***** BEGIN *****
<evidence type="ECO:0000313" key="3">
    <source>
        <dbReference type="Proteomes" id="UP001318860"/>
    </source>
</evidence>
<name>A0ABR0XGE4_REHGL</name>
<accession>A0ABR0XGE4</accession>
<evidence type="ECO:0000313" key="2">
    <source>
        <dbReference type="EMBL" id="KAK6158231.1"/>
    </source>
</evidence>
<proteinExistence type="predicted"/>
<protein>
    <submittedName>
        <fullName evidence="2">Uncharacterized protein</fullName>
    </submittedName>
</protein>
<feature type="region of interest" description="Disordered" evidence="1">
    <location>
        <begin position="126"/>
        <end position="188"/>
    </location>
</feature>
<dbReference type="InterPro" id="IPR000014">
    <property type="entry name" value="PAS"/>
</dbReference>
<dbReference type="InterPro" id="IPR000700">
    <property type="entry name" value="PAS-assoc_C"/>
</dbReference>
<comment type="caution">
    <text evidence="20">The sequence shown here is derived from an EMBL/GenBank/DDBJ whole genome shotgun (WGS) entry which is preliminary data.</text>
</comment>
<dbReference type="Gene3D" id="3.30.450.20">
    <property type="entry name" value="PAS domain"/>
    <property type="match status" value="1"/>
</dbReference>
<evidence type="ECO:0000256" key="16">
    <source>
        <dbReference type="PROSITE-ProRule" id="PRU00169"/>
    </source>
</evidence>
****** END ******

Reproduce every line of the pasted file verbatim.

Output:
<evidence type="ECO:0000313" key="3">
    <source>
        <dbReference type="Proteomes" id="UP001318860"/>
    </source>
</evidence>
<name>A0ABR0XGE4_REHGL</name>
<accession>A0ABR0XGE4</accession>
<evidence type="ECO:0000313" key="2">
    <source>
        <dbReference type="EMBL" id="KAK6158231.1"/>
    </source>
</evidence>
<proteinExistence type="predicted"/>
<protein>
    <submittedName>
        <fullName evidence="2">Uncharacterized protein</fullName>
    </submittedName>
</protein>
<feature type="region of interest" description="Disordered" evidence="1">
    <location>
        <begin position="126"/>
        <end position="188"/>
    </location>
</feature>
<dbReference type="InterPro" id="IPR000014">
    <property type="entry name" value="PAS"/>
</dbReference>
<dbReference type="InterPro" id="IPR000700">
    <property type="entry name" value="PAS-assoc_C"/>
</dbReference>
<comment type="caution">
    <text evidence="20">The sequence shown here is derived from an EMBL/GenBank/DDBJ whole genome shotgun (WGS) entry which is preliminary data.</text>
</comment>
<dbReference type="Gene3D" id="3.30.450.20">
    <property type="entry name" value="PAS domain"/>
    <property type="match status" value="1"/>
</dbReference>
<evidence type="ECO:0000256" key="16">
    <source>
        <dbReference type="PROSITE-ProRule" id="PRU00169"/>
    </source>
</evidence>